No matter who you are, or where you go, you’ll find angels on your journey; Marie was one of mine.
Chicken hash is a dish for social luncheons, and corned beef hash is a standard of diner breakfasts, but America’s staple hash is roast beef, served with or without gravy any time of the day. Beard said that in the most perfect hash he’d ever had—somewhere the hell in Minnesota—the meat was “perfectly cubed”, which strikes me as bizarre because my roasts are so tender that the meat shreds easily; I wouldn’t consider slicing at all, I’d just rough it up a bit and set it aside while I browned my potatoes. Sometimes I’ll use the leftover roasted potatoes, but if I’m serving hash as a breakfast dish I’ll cut a fresh red potato into a small dice and cook in oil. Once the potatoes are browned and done through, I’ll throw in an onion and cook until clear; some people will throw a mild pepper in too, but I don’t belong to that school. Then add the meat with your seasonings, which should be basic; salt and pepper, paprika and a little dry mustard. Anyone who tries to gussy up hash needs therapy.
For 3 pounds center-cut short beef ribs, line the bottom of a roasting pan with coarsely-chopped white onion. Coat ribs in a seasoning mixture of pepper, salt, granulated garlic and cumin in equal amounts. Add another layer of sliced onions, cover and place in a medium oven (300) for three hours. Uncover and bake for 30 minutes. Serve with bread, good mustard, slaw and beans.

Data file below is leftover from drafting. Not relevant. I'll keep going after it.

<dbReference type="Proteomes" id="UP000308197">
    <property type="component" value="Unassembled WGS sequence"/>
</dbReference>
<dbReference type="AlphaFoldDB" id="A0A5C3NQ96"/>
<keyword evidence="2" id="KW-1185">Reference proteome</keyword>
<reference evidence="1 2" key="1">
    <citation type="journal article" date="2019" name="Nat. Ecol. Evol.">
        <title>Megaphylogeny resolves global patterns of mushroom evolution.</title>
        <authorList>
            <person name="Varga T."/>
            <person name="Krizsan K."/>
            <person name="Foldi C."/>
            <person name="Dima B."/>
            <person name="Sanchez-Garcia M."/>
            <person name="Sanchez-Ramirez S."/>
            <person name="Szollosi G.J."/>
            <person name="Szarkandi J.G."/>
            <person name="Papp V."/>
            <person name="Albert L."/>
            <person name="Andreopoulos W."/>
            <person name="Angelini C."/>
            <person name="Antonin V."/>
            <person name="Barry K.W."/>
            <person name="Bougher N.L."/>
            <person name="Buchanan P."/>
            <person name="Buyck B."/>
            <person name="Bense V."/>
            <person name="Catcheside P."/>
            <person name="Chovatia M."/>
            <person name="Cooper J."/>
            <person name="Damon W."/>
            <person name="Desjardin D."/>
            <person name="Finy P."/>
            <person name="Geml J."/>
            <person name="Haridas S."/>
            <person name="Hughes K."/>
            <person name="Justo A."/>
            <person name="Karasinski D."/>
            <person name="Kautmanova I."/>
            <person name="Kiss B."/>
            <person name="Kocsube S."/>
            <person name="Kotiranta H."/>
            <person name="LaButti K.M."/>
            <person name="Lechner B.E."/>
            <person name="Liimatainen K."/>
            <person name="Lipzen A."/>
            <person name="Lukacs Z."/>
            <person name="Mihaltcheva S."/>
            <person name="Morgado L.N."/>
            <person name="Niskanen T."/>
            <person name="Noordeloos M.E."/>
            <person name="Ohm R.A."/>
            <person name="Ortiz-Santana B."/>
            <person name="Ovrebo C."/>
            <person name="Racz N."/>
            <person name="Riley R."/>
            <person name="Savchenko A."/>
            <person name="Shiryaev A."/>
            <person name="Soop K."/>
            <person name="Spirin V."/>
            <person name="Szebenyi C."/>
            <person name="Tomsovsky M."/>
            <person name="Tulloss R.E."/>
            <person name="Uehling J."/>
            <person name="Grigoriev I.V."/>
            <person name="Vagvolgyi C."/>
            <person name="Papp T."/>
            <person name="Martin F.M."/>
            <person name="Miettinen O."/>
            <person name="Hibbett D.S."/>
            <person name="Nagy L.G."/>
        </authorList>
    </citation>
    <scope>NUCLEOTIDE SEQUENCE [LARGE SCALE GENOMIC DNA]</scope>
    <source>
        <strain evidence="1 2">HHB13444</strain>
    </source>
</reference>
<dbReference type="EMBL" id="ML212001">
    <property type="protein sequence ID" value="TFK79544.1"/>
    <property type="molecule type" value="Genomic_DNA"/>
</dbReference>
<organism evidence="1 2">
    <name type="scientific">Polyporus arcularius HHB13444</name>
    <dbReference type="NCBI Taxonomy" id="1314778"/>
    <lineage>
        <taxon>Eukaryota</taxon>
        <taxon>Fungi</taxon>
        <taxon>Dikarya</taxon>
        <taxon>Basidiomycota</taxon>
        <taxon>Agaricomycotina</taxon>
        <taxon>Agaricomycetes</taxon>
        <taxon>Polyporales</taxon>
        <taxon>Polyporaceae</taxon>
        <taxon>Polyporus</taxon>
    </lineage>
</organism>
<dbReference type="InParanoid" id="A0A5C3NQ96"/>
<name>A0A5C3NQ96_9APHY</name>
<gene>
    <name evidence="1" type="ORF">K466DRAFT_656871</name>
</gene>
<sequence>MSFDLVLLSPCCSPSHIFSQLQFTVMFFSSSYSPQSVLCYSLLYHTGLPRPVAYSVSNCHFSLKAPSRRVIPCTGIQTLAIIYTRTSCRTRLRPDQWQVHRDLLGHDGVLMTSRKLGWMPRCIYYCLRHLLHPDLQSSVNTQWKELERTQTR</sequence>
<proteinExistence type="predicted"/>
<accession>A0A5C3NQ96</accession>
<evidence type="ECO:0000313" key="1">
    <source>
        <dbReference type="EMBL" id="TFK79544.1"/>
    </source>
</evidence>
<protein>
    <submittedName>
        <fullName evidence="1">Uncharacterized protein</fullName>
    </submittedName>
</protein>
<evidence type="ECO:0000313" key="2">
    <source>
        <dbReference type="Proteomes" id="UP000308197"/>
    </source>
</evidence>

You asked me about the statue in the cemetery, the one of the dog. The statue is on the Guinn family plot. The Guinns are gone now, but they were well-known. Robert Guinn was an attorney who handled mostly small claims, but made a good enough living to buy a house on President Street. He had a lovely wife named Rose and a little girl, Doris.
All little girls should be pretty, but Doris wasn’t; her face fused improperly in the womb. There’s a name for the condition that I can’t remember, but it’s a cruel assessment of the divine to say that was God’s will, if you ask me. She was never photographed, but there was a portrait painted, and the artist aligned her features. I saw it long ago; she had dark hair and a shy smile.
Doris in all other respects was a normal little girl; she had dolls and dresses and went to school with all the other little girls on the street. She also had a small dog, a spaniel of some kind that she adored. Her father had given her the puppy when she was five years old, so she named it after him and called it Little Bob. The dog would follow her to school, wait afternoons on the corner for her to come home and stayed with her before she died at twelve.